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    California Builders Right To Repair Current Law Summary:

    Current Law Summary: SB800 (codified as Civil Code §§895, et seq) is the most far-reaching, complex law regulating construction defect litigation, right to repair, warranty obligations and maintenance requirements transference in the country. In essence, to afford protection against frivolous lawsuits, builders shall do all the following:A homeowner is obligated to follow all reasonable maintenance obligations and schedules communicated in writing to the homeowner by the builder and product manufacturers, as well as commonly accepted maintenance practices. A failure by a homeowner to follow these obligations, schedules, and practices may subject the homeowner to the affirmative defenses.A builder, under the principles of comparative fault pertaining to affirmative defenses, may be excused, in whole or in part, from any obligation, damage, loss, or liability if the builder can demonstrate any of the following affirmative defenses in response to a claimed violation:

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    Construction Expert Witness News and Information
    For Anaheim California

    California Court of Appeal Holds That the Right to Repair Act Prohibits Class Actions Against Manufacturers of Products Completely Manufactured Offsite

    A License to Sue: Appellate Court Upholds Condition of Statute that a Contracting Party Must Hold a Valid Contractor’s License to Pursue Action for Recovery of Payment for Contracting Services

    San Diego Developer Strikes Out on “Disguised Taking” Claim

    The Colorado Supreme Court holds that loans made to a construction company are not subject to the Mechanic’s Lien Trust Fund Statute

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    White and Williams Earns Tier 1 Rankings from U.S. News "Best Law Firms" 2017

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    With over 4500 engineering, construction, and builders standard of care related expert designations, the Anaheim, California Construction Expert Directory provides a single point of reference for construction defect and claims related support to construction claims professionals concerned with construction defect, scheduling, and delay claims. BHA provides construction related trial support and expert consulting services to the industry's leading construction practice groups, Fortune 500 builders, real estate investment trusts, risk managers, owners, as well as a variety of municipalities and government offices. Utilizing captive resources which comprise construction standard of care consultants, registered architects, professional engineers, and credentialed building envelope experts, the firm brings specialized expertise and local capabilities to the Anaheim region.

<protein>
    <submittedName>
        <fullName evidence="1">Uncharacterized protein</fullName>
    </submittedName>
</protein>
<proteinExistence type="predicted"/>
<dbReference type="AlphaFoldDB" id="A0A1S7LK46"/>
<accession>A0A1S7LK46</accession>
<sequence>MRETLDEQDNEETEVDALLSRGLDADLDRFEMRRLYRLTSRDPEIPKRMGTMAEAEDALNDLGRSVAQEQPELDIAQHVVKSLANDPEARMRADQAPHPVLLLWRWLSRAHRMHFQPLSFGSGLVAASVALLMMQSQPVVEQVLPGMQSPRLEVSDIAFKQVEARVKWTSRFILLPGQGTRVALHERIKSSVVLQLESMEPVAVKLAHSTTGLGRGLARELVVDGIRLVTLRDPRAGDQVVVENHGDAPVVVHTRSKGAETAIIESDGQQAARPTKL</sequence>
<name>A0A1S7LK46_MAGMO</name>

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    Construction Expert Witness News & Info
    Anaheim, California

    Industry Practices Questioned After Girder Fractures at Salesforce Transit Center

    April 10, 2019 —
    Attendees of a recent presentation on the earthquake-resistant structure of San Francisco’s Salesforce Transit Center—intended to provide a safe haven when the Big One hits—lauded the engineering of the 4.5-block-long hollow tube that supports the 1.2-million-sq-ft “groundscraper.” But there also was much talk of the project’s black eye, as a consequence of brittle fractures of the bottom flanges of two bridge-like built-up plate girders that span 87 ft over Fremont Street. Read the court decision
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    Reprinted courtesy of Nadine M. Post, ENR
    Ms. Post may be contacted at

    An Interesting Look at Mechanic’s Lien Priority and Necessary Parties

    May 13, 2019 —
    As regular readers of Construction Law Musings are well aware, I like to discuss mechanic’s liens. Whether it is their picky nature, the way court’s treat them or the soon to take effect changes in the form, mechanic’s liens are a topic near and dear to my heart as a construction attorney. This past month the Fairfax Circuit Court took on the intersection of mechanic’s lien priority under Virginia Code section 43-21 (the lien priority statute) and what constitute necessary parties that must be named in any enforcement suit. In Marines Plumbing, LLC v. Durbin, et al., the Court discussed an all too typical scenario. Marines Plumbing performed repair work on the defendants’ property and the defendants did not pay for the work. Marines Plumbing recorded a memorandum of lien and subsequently sued to enforce that lien. In filing its suit, Marines Plumbing failed to name the trustees and lender on a deed of trust securing the loan on the property. Needless to say, the Defendants moved to dismiss the action for failure to name necessary parties (lender and trustees). Read the court decision
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    Reprinted courtesy of The Law Office of Christopher G. Hill
    Mr. Hill may be contacted at

    Contractual Waiver of Consequential Damages

    January 21, 2019 —
    Contractual waivers of consequential damages are important, whether they are mutual or one-sided. I believe in specificity in that the types of consequential damages that are waived should be detailed in the waiver of consequential damages provision. Standard form construction agreements provide a good template of the types of consequential damages that the parties are agreeing to waive. But, what if there is no specificity in the waiver of consequential damages provision? What if the provision just states that the parties mutually agree to waive consequential damages or that one party waives consequential-type damages against the other party? Let me tell you what would happen. The plaintiff will argue that the damages it seeks are general damages and are NOT waived by the waiver of consequential damages provision. The defendant, on the other hand, will argue that the damages are consequential in nature and, therefore, contractually waived. FOR THIS REASON, PARTIES NEED TO APPRECIATE WHAT DAMAGES ARE BEING WAIVED OR LIMITED, AND POTENTIALLY THOSE DAMAGES NOT BEING WAIVED OR LIMITED, WHEN AGREEING TO A WAIVER OF CONSEQUENTIAL DAMAGES PROVISION! Read the court decision
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    Reprinted courtesy of David Adelstein, Kirwin Norris
    Mr. Adelstein may be contacted at